Improvised Music Outdoors
I just got back home from a gig playing improvised music for a silent film. We were playing outdoors, at the pavilion at James Madison Park in Madions, WI. This is a park where you can watch the sunset over Picnic Point across Lake Mendota, and the water is always reflecting the mood of the sky in beautiful patterns.
I used to live near here, about two blocks from James Madison Park. This was my first apartment when I first moved to Madison in 1986. I would come down to the Park all year long, at all times of day and night. Coming down to watch the sunset was practically a neighborhood ritual. My best friend and I, who lived across the street from me for those same years, would go down to the water on hot humid summer midnights and skinny-dip off the rowing docks to cool off.
I love the way the light on Lake Mendota shimmers and moves from the vantage of this Park. It was one of the reasons I kept coming back down to the water, especially at sunset. In my back catalog of older photographs, I can identify this location as important to my development as a photographer. I have numerous photos that are abstracts of the colored light ripples on the water, with no other imagery; pure pattern, pure abstraction. I can recognize this in retrospect as a formative experience, a piece of self-training, for later photographic work.
The silent movie we improvised to, The Cabinet of Dr. Caligari (1920), is a classic German Expressionist film. One of its interesting aspects is the set design and backgrounds, which are all distorted, non-rectilinear, and psychologically complex. It's interesting to realize the influence of Freudian thinking on this film, which is about murder, mesmerism, somnambulism, and other then-horrifying glimpses into the shadows of the unconscious mind.
I'm very happy with what we played. This was my first gig playing Stick since the recent surgery, and I wasn't sure about my endurance, my ability to haul gear around, and how the Stick would work with my ostomy bag in place. In fact, there was no problem. I had help hauling gear, setting up and tearing down, and the Stick's belthook and shoulder-strap configuration avoided the ostomy bag entirely. I did tape the bag to my skin so it would be out of my way for the gig, and I did have to watch out for cables. I just brought a couple of processors for effects, not my big rack. So it was minimal gear anyway. I played bass guitar for one scene, but most of the film was on Stick.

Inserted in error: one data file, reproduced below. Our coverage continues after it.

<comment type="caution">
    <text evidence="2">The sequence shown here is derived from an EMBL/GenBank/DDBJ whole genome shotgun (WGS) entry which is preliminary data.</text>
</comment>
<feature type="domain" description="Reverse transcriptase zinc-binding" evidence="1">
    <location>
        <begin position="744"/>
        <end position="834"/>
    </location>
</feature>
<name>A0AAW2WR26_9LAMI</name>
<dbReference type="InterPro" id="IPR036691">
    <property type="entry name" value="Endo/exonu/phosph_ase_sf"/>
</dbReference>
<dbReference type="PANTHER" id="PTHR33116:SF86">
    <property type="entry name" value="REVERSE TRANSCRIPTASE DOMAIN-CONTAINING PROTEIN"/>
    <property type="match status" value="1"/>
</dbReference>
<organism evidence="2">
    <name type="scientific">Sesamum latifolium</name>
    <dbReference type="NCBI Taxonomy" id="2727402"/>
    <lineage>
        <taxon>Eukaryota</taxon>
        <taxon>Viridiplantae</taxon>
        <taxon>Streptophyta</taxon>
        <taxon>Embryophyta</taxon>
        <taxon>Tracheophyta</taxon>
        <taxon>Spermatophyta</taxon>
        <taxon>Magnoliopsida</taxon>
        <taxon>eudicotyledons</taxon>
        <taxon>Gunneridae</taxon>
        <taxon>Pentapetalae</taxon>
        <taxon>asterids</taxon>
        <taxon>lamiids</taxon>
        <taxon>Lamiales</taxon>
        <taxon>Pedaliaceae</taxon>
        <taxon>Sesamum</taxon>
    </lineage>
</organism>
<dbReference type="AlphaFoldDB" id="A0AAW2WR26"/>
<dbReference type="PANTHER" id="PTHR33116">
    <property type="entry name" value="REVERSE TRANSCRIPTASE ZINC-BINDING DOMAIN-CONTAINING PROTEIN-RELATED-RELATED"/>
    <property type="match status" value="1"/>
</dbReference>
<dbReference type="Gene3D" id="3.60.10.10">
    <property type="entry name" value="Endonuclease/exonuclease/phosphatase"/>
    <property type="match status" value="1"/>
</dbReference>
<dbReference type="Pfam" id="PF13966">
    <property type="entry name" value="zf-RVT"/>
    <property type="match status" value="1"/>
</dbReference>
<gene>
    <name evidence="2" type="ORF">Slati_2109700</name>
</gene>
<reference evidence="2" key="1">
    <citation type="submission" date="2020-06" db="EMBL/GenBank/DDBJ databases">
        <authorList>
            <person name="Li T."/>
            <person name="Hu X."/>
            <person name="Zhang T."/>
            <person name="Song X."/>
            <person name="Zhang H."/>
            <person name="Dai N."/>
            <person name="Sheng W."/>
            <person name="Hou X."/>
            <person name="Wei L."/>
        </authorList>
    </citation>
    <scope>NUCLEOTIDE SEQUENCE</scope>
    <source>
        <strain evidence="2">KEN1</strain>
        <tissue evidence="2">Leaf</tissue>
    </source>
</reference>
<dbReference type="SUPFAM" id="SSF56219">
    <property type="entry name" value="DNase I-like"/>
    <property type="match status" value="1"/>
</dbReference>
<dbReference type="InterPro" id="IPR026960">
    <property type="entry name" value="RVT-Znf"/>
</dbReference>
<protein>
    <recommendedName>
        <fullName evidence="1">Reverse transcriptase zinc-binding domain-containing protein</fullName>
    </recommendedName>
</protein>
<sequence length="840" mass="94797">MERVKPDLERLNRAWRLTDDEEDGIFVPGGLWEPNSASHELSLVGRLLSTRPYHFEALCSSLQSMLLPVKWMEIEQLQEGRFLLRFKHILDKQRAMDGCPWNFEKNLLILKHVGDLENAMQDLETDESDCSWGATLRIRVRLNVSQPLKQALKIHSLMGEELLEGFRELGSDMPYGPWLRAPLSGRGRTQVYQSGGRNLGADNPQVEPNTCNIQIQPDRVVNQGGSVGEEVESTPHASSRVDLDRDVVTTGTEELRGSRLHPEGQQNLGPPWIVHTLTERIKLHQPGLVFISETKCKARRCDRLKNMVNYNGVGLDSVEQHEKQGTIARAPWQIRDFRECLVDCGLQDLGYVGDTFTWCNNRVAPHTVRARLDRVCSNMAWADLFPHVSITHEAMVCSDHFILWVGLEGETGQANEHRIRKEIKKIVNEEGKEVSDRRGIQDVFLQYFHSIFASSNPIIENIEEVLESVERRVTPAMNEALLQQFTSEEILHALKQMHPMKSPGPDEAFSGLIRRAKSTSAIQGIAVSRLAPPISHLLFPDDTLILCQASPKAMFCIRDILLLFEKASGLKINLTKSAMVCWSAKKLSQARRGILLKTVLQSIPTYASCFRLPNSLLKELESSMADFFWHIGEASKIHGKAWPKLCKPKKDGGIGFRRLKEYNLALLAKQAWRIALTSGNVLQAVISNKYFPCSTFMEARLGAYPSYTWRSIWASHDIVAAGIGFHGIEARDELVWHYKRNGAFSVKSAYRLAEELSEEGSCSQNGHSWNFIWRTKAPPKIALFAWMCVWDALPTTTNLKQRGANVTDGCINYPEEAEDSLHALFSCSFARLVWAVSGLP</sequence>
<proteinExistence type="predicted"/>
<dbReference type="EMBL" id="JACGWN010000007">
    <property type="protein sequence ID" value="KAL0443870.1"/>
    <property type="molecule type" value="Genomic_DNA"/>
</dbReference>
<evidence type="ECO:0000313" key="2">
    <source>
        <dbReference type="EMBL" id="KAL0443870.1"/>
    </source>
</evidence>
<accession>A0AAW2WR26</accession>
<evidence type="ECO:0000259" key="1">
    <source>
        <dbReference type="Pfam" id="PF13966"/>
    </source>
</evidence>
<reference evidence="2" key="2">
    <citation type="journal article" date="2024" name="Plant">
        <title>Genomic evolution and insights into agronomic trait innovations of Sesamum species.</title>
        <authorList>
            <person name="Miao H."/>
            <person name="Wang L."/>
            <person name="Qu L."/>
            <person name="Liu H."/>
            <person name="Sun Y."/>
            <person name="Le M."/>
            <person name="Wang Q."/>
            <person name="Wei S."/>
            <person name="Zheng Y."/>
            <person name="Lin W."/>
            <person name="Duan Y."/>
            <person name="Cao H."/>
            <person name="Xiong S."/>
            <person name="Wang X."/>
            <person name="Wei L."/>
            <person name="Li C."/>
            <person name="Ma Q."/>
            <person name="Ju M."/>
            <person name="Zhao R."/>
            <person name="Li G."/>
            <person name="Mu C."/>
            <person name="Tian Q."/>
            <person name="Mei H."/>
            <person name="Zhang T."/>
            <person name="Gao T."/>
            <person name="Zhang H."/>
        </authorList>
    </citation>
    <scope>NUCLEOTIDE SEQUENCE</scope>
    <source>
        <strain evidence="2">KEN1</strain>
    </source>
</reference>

Four or five people came up to me afterwards to complement our group on the composed music for the silent film. They were astonished to be told that it was all spontaneously improvised. Most thought it had been pre-composed, rehearsed, and planned. In fact, there were no rehearsals, we just show up and play. With the right people, though, people who have played together before, and are good at listening, it's not difficult. This is in fact my favorite way to make music: just play. With the right people, it works.
This group of players tonight was the same that improvised music for Nosferatu last Hallowwen in Madison. (I'd also had fun making a poster for that gig.)
Much of the music tonight was in the groove, rhythmic, almost like aleatoric rock & roll, often quite hard-edged and psychologically intense. Which was great, because that really suited the mood of the film. Some of the audience comments I heard later said that they felt the music was perfectly matched to the music, perfectly applied, and therefore it must have been composed. That was why some of those commentors were surprised when they found out how we actually did it.
I felt part of a rhythm section again, me playing bass lines mostly on Stick, some on bass, with Geoff Brady playing really brilliant drum grooves. Playing like this makes me play better. It was a very satisfying gig. I was tired by the time I got home, and I needed to rest for a couple of days afterwards, but I got through it, and it felt good.
I managed to tape the performance with my little digital voice recorder. Actually I used two DVRs, and will at some point mix them together to maximize the recording quality and balance. Meanwhile here are a couple of short excerpts from two different chapters of the movie, from one of the DVR recordings.
The Cabinet of Dr. Caligari, excerpt 1